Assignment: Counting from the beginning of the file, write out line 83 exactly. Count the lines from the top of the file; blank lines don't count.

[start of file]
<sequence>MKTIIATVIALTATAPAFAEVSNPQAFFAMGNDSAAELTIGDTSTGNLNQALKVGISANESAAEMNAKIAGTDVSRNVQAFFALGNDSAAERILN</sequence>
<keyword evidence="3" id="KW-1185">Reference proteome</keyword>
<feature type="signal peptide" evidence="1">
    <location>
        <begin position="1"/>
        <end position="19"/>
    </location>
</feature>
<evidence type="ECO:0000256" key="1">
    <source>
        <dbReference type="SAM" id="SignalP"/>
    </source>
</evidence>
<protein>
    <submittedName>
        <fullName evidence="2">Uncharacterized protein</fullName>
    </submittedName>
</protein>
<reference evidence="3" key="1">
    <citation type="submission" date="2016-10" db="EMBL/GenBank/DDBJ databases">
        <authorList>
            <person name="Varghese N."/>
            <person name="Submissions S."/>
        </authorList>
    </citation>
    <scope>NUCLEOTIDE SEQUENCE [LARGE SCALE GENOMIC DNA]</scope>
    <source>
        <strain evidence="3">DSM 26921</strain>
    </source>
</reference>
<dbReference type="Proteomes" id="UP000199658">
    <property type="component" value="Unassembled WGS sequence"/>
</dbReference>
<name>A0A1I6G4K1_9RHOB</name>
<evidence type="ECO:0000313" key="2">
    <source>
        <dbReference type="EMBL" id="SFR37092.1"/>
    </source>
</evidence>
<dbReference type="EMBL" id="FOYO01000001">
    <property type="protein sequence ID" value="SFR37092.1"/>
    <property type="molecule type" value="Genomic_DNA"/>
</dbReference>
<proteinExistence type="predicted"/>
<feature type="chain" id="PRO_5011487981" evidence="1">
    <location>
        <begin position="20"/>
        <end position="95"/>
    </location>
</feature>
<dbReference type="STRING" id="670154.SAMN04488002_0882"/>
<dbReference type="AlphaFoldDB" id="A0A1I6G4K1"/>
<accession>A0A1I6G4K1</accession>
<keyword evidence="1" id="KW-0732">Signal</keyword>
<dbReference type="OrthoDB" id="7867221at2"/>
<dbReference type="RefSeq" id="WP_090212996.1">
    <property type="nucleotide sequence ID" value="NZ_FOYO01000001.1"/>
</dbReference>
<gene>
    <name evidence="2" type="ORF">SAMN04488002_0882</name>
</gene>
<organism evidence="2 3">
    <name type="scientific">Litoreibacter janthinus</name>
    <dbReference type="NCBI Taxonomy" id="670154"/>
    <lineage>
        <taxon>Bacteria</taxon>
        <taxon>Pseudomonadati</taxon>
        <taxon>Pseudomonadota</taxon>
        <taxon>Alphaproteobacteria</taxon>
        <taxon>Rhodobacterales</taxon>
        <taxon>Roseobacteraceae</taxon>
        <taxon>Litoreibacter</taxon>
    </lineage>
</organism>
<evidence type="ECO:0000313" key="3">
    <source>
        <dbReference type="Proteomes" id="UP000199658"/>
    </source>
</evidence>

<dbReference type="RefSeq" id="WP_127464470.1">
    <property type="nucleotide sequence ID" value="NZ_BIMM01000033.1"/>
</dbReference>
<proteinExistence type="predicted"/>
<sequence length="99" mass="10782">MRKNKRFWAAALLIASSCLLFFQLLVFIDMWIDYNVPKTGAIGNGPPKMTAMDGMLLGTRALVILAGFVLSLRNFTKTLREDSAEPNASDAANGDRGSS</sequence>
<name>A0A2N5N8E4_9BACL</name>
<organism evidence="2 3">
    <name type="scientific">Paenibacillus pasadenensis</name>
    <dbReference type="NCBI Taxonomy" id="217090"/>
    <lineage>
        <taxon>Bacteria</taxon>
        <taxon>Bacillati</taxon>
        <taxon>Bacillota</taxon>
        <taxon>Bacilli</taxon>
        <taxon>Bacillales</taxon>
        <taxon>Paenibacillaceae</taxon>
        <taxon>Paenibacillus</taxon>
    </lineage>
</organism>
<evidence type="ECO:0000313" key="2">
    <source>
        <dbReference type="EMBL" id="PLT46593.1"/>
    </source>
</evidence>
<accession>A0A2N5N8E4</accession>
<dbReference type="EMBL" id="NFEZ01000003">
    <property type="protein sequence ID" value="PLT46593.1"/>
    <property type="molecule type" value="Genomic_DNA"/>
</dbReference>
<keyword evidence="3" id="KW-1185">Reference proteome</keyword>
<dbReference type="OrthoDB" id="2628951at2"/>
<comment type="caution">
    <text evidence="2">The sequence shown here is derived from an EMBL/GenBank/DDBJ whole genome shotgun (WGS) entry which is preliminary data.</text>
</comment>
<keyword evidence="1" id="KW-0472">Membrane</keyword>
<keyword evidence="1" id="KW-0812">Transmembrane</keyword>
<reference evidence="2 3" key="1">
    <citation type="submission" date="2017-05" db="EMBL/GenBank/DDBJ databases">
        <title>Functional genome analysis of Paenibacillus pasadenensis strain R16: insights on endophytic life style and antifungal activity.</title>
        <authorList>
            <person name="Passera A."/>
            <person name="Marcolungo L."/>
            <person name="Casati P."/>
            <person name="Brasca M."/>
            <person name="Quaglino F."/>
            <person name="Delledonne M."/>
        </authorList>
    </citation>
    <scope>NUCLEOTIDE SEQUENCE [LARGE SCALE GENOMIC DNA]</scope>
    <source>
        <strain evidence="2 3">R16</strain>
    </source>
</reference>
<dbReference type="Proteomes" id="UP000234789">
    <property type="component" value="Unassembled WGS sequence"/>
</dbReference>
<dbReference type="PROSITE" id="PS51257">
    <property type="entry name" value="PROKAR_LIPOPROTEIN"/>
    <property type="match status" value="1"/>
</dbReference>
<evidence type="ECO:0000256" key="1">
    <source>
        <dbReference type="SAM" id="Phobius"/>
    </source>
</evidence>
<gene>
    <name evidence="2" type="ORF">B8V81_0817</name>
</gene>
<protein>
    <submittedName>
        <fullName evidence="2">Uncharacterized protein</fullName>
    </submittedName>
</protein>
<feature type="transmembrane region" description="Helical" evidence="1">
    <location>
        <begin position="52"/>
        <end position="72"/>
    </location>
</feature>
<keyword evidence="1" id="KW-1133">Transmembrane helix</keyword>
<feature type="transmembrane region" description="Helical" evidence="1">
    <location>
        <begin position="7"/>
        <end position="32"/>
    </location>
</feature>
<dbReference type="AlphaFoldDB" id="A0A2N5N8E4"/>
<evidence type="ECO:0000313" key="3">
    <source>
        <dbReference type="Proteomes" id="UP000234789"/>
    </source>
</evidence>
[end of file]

<proteinExistence type="predicted"/>